How Development and Personality Influence Scientific Thought,Interest, and Achievement
Gregory J. FeistUniversity of California, Davis
In the present article, I review and summarize two subdisciplines of the psychology ofscience, namely development and personality. In the first section concerning develop-mental psychology of science, I review three major developmental topics: 1) theliterature on the developmental and familial influences behind scientific interest andscientific talent (e.g., birth-order and theory acceptance, immigrant status and scientifictalent); 2) gender and scientific interest and talent; and lastly, 3) age and scientificinterest and productivity. In the second section concerning personality psychology ofscience, I organize the review around four major topics: 1) which traits make scientificinterest in general more likely; 2) which traits make interest in specific domains ofscience more likely (especially social and physical science); 3) which traits makedifferent theoretical orientations more likely; and finally, 4) which traits make scientificachievement and creativity more likely. From the empirical evidence reviewed, it isquite clear that developmental and personality factors impact directly and indirectlyscientific thought, interest, and achievement.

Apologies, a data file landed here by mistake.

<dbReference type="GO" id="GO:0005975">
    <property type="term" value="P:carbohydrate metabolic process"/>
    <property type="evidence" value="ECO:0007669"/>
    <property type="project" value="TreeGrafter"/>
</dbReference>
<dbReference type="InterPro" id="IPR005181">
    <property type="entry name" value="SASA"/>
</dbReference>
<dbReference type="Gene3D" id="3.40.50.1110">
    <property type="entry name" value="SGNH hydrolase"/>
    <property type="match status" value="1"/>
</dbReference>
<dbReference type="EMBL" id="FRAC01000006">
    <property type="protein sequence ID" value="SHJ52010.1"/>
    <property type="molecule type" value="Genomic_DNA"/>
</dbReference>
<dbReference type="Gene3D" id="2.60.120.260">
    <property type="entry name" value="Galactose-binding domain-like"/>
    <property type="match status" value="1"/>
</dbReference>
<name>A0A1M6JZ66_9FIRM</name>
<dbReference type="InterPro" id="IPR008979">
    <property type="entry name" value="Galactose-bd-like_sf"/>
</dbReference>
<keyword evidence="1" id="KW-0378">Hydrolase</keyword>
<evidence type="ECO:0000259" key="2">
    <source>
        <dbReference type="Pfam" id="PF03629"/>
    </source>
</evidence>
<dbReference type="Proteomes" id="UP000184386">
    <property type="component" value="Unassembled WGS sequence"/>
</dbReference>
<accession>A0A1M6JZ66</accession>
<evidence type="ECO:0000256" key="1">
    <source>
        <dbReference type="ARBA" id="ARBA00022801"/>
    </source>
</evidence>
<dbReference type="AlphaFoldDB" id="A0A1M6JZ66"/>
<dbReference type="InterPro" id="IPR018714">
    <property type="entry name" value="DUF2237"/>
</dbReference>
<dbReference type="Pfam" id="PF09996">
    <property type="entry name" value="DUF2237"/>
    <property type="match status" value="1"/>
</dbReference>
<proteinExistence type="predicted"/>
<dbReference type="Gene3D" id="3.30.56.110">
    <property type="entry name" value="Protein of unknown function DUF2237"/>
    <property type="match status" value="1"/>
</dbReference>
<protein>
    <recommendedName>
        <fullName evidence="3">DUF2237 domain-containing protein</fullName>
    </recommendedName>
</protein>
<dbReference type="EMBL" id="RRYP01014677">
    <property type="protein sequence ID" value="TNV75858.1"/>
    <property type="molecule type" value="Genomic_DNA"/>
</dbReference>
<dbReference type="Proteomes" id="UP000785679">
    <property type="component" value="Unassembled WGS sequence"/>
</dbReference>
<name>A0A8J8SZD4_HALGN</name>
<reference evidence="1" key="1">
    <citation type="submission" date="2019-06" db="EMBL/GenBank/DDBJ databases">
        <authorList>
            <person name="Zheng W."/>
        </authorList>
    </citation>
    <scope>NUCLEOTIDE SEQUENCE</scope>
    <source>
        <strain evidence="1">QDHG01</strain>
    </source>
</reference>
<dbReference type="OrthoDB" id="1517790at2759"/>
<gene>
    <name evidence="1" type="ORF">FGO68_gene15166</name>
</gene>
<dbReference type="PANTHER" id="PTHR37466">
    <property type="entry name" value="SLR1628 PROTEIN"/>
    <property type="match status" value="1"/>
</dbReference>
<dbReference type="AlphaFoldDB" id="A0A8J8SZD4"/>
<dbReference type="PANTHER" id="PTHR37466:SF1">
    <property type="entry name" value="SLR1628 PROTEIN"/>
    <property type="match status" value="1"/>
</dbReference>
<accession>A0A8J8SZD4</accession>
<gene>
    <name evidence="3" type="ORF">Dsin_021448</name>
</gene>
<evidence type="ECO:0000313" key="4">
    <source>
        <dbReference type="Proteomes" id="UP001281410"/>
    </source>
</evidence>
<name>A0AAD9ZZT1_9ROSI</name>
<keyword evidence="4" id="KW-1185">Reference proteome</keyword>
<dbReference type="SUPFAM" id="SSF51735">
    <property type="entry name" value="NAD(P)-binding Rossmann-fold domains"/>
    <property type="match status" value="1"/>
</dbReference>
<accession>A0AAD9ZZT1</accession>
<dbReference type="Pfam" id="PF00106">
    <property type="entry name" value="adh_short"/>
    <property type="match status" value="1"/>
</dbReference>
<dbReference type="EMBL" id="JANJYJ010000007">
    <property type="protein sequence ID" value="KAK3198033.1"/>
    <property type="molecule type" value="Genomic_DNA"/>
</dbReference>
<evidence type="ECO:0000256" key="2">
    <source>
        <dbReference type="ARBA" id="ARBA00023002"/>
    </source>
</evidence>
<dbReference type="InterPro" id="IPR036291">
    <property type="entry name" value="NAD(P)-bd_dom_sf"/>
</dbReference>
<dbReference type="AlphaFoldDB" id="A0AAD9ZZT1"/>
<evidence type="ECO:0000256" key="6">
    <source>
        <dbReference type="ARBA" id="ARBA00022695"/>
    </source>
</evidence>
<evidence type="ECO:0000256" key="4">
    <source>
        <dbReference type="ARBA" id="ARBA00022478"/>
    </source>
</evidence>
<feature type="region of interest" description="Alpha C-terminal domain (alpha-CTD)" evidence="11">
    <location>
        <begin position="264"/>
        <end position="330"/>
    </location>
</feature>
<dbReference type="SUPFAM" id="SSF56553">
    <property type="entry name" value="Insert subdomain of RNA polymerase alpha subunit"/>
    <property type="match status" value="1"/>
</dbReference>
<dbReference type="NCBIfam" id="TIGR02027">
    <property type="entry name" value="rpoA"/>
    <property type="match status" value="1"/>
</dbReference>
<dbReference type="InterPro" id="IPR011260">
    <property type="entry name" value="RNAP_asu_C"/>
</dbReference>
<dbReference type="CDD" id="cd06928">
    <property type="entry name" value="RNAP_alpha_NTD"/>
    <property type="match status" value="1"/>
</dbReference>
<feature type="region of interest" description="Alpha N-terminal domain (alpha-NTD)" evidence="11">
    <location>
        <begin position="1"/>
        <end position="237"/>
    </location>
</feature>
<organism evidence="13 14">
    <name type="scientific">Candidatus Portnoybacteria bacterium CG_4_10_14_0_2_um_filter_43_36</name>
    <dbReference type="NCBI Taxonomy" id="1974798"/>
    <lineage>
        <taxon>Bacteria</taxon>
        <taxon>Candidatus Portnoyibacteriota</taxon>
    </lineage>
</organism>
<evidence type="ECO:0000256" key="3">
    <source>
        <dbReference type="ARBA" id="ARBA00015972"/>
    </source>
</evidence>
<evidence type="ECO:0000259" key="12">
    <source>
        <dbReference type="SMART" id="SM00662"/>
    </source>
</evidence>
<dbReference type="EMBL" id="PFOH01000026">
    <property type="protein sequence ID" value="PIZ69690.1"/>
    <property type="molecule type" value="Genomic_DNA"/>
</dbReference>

Keywords: psychology of science, development, personality, mathematics, talent
To think of a scientist who appears full-blown as a scientist without a developmentalpath behind him or is to think the unimaginable.Likewise, imagining a scientist without aunique style of behaving and thinking is nearlyimpossible. Scientific interest and achievementhave fascinating and complex developmentalpaths and are more likely to come from peoplewith particular kinds of personalities and traitsthan with other kinds of personalities. In thispaper, I provide an overview and summary ofthe current empirical literature on two subdisci-plines in the psychology of science, namelydevelopment and personality psychologies ofscience.1
Developmental Psychology of Science
Developmental psychology of science is oneof the most vibrant and active disciplines in thepsychology of science. For example, the studyand theorizing of cognitive development have